Emergent technologies are combined with current trends in psychology and learning theory to improve job training and performance as well as meet educational challenges in instructional technology. Systematic learning and instruction processes that incorporate technologies such as computers, teleconferencing, podcasts, software, and interactive media are used to meet an institution’s or company’s rapidly changing educational or training needs. The design of instruction, the management of instructional resources, settings, products, and events, and the evaluation of instructional programs are all responsibilities of instructional technologists.
Although the origins of instructional technology are debated, the modern application can be traced back to World War II, when it became necessary to quickly and efficiently train a large labor and military force. When training soldiers, the US military used instructional films, standardized tests, and manuals. The large number of new factory workers were trained using a similar strategy.
One of the primary tasks of instructional technology is to analyze the specific needs and goals of the target group of learners. The most appropriate learning system is chosen after the needs and goals have been identified. In many cases, a new learning system must be created entirely from existing theory and technologies such as software applications, teleconferencing, and podcasting.
The instructional technologist puts the learning system into action after it has been designed. This could include leading a software application training session for employees, assisting a teacher in learning how to create a webpage or use a computer, or organizing a video chat between students from different countries. Another increasingly popular instructional technology is distance learning, which allows students to connect and interact with instructors regardless of their physical location.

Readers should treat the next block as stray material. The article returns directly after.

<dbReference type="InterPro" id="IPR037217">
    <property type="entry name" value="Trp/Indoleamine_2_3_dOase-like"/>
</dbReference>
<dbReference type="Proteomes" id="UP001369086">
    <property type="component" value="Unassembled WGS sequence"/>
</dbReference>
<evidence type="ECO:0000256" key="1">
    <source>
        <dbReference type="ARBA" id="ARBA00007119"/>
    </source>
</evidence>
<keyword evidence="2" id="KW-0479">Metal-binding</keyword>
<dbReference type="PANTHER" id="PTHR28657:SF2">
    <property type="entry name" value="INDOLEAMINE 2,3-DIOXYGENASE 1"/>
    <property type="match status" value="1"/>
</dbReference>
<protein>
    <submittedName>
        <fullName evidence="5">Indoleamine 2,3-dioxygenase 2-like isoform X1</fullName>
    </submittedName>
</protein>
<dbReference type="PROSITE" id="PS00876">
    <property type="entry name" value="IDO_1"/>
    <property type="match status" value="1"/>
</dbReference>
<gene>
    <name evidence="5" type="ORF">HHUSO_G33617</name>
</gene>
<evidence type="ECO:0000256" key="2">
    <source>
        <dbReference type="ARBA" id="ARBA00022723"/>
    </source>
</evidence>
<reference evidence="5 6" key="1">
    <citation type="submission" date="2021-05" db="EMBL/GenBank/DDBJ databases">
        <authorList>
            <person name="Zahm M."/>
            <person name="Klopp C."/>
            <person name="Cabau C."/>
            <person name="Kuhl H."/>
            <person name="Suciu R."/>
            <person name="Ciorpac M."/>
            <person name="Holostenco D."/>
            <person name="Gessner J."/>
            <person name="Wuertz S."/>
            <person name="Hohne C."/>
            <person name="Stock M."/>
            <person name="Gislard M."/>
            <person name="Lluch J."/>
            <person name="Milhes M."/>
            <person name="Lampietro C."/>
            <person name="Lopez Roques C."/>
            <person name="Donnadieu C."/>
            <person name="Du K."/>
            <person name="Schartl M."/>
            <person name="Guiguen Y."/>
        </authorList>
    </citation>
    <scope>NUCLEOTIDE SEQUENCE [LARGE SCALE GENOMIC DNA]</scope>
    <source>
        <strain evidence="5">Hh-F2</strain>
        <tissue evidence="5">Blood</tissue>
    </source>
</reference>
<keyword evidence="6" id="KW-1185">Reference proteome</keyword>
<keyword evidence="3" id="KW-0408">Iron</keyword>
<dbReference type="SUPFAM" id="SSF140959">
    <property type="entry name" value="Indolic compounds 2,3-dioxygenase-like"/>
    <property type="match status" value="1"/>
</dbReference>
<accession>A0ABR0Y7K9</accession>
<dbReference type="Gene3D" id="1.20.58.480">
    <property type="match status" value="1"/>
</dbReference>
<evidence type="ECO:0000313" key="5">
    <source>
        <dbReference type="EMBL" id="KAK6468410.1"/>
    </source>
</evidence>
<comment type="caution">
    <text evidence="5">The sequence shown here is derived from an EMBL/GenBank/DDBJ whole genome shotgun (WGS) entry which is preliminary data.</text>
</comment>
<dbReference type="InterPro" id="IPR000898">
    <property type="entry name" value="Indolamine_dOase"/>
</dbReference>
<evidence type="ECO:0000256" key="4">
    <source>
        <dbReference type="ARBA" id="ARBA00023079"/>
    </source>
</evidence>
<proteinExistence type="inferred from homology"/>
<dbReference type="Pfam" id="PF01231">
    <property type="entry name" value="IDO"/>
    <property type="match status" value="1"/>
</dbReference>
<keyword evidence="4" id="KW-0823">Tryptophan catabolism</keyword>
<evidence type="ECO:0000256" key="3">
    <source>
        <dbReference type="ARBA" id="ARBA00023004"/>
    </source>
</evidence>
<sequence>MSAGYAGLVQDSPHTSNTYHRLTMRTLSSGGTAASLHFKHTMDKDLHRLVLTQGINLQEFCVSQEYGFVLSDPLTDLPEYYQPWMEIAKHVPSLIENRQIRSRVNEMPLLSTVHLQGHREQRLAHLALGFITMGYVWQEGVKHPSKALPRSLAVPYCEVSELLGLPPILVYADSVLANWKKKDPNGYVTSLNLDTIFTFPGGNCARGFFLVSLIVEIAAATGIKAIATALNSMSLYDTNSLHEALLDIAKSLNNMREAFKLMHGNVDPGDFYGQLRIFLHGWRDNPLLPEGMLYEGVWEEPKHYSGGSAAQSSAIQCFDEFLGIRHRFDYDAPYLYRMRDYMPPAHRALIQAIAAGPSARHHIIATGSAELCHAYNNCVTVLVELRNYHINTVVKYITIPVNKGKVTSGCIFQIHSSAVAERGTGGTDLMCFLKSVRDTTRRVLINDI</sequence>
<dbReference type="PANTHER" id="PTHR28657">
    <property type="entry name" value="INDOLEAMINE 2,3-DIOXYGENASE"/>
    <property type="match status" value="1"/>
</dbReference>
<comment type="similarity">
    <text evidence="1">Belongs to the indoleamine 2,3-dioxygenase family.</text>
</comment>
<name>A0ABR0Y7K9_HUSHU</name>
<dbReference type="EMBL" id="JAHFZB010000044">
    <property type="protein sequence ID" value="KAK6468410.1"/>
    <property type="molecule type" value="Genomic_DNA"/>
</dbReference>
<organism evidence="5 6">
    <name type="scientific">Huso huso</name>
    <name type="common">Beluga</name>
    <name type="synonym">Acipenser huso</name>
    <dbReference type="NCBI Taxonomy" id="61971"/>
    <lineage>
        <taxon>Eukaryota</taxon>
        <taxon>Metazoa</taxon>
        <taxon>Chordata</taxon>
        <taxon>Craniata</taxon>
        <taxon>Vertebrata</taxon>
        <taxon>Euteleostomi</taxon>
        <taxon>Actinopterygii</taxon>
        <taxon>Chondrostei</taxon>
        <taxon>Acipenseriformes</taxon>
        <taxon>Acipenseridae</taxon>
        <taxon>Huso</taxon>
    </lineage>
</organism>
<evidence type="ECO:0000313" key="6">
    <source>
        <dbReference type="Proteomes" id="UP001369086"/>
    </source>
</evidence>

Instructional technology has also had an impact on assessment and evaluation. Individual students’ needs can be met with educational software applications that allow them to receive immediate feedback on their work and make their own corrections. Instructional technologists also evaluate the worth of products and programs.
In some cases, an instructional technologist will be in charge of both teaching and training as well as managing and allocating technology resources. A technology, media, or learning center, as well as computers, mp3 players, and other equipment, are examples of available resources. Additional responsibilities for the instructional technologist include project management and oversight.
Teaching, training, and software development are just a few of the possibilities in the field of instructional technology. The most common is in education, where an instructional technologist can be a teacher who incorporates technology into their teaching methods or a staff member tasked with assisting instructors in their use of technology. Other career options include creating educational software applications and using technology to train a company’s employees. Professional certifications in technology facilitation, technology leadership, and other business and industrial certifications are available to those working in instructional technology in addition to a college degree.